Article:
Interview with Kemal Šalaka, peace activist
On Saturday, November 10, we had the opportunity to host Kemal Šalaka, a peace activist and a former under-aged soldier of the Army of Republic of Bosnia and Herzegovina during the war of the 90s. In a very open discussion, Kemal talked about his motives to become a soldier during the war, to demobilize and to start a project called “Children of war to children of peace“. Through this project he gathered young soldiers from all three sides of the previous conflict, people willing to share their stories and advocate for peace as a universal value.
In the interview, he talks about his views on peace and peace-building and sends a universal message to the youth of Bosnia and Herzegovina.
Kemal Salaka: “Peace-building is only possible when there is no killing and no weapons.”
Kemal, thank you for being here with us today. We would like to hear your story during the war. Why did you join the army?
I am happy to be here! So when the war started in Sarajevo, my sister and I wanted to leave the city, but my best friend told me: “If we all leave who is going to defend our hometown?“. As a 16-year-old guy, I was easily convinced and that is how my war story started. It took only a couple of months until I saw all the atrocities that a war can bring. When my best friend died at the end of 1992, and we were still fighting in 1994, I realized we were fighting for nothing. That was when I decided to leave the army.
What have you done when the war ended in 1995?
From 1995 to 1997, I worked at the UNPROFOR (United Nations Protection Force). But it was a very difficult time for me. During the war you don’t realize what you are doing, you are functioning like a robot. But years later you understand what you have done and then many people start to flee in alcohol and drugs because they can’t live with the experienced events, with the reality.
How came the idea of the project “Children of war to children of peace”?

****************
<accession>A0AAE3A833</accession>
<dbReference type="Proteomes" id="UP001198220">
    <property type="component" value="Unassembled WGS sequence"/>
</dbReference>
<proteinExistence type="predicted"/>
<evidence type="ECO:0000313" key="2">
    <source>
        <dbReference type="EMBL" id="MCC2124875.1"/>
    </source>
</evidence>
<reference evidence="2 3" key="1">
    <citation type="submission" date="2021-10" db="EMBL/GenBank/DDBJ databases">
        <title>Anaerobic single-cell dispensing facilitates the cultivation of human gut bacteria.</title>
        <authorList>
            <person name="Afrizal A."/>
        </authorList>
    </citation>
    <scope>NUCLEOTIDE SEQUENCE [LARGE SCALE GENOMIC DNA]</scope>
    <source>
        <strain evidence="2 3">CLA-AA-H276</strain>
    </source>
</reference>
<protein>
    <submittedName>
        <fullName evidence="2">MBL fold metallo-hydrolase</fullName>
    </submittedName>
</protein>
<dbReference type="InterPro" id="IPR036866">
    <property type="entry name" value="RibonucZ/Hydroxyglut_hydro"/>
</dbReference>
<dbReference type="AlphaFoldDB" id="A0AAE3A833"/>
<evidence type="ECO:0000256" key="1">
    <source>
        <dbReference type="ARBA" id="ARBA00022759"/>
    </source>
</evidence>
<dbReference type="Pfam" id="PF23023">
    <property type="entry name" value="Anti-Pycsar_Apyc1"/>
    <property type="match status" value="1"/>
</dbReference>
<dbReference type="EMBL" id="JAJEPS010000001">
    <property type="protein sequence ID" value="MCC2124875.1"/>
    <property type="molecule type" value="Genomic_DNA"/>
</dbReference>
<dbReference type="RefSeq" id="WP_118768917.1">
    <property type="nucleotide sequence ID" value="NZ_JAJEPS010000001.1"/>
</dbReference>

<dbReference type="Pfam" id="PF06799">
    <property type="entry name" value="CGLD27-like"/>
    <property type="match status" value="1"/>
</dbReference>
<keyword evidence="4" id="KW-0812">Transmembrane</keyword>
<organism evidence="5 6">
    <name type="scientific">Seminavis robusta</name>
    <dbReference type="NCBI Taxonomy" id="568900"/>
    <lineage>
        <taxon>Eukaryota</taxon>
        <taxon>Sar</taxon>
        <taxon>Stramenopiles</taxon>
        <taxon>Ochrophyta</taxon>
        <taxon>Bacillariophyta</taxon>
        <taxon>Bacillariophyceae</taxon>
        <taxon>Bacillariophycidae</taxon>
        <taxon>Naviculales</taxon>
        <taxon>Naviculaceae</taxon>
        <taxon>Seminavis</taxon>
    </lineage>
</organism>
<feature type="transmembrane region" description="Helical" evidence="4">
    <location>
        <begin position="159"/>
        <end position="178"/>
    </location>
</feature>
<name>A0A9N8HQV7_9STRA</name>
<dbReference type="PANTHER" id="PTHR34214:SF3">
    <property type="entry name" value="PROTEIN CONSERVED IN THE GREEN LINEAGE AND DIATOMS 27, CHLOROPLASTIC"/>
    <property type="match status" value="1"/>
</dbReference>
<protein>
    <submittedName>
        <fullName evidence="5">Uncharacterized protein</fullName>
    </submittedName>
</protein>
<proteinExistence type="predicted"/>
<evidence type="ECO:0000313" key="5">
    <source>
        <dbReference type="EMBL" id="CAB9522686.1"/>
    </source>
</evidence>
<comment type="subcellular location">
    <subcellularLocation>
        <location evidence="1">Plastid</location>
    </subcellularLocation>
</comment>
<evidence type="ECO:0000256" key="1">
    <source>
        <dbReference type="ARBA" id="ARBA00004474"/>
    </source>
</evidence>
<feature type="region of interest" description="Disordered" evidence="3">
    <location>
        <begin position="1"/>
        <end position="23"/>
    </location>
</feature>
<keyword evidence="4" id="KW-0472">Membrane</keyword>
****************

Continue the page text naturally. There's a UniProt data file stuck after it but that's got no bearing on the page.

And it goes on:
There are no programs here for ex-soldiers to process what happened. I wanted to gather former children soldiers from all involved groups in the war: Bosniaks, Croats and Serbs with the same traumas, injuries and insecurities. In order to prevent further generations from experiencing the same things as we did, we decided to organize school workshops and summer camps, where we talk about war and peace.
What does peace mean to you?
A normal environment for living. Peace must be around you and in you in order to make everything normal. Peace for me is a natural ambient in which human beings can exist and develop in a normal way.
What can we do in order to achieve and maintain peace as a single person?
Fight against war, insecurity and lies. Raise your voice when you see a lie. It is important to be educated. Educate yourself to react when you see something which can lead to violence and war. Then you should prevent. You can do it physically, verbally or by disagreeing with your heart. Those are the three ways how to react to any kind of injustice around you.
How important is it to speak about previous conflicts in order to build peace?
It is important to not only look at the conflict itself, but at the given lessons from previous conflicts. We need to look at the causes. If you don’t resolve them, they will be transferred to the future generations and that is the main problem. On the Balkans we had conflicts in the 90s, but they already started few centuries ago during Ottoman time. All those conflicts were not solved properly and were transferred to the following generations. We fought because of the problems of our grandfathers.
Do you consider that Bosnia and Herzegovina is still in the process of peace building?
People can always improve themselves, but the question is who will maintain that progress and who will be in charge to make that progress possible? Who is the head of this? There will always be people who have tools to stop you, to force you, to give you the salary and to make you happy.
Do you have any role model that you look up to in order to stabilize peace? People or concepts?
Who inspires me? My kids inspire me, because I want them to live in peace. Not only my kids but I want all kids to have a normal life and to live in an environment which is normal. First of all it needs to be peaceful and secure because security is the main human need. There is a saying in Bosnia, it says “A wonderful hotel is useless, when it is in an insecure place”. Security is very important.
What is your message to this group and to other young students in Bosnia and Herzegovina?
Think with your head. Don’t be used by someone else. Just inform yourself well before every action. Don’t let passion overcome your mind because some people could play with that passion and with your emotions. The head must be clear and cool – always.
Sometimes people don’t look on the other side because people are selfish. Try to put yourself into other shoes and think how the other side would interpret your action. Then you will help yourself to make the right decision.
Watch this video to see what peace means to the participants of the “Youth seminar in Sarajevo”:
“It isn’t enough to talk about peace. One must believe in it. And it isn’t enough to believe in it. One must work at it.” Eleanor Roosevelt
Sophie Kruch, Vanja Tadić, Amar Buljubašić, Amin Sejfić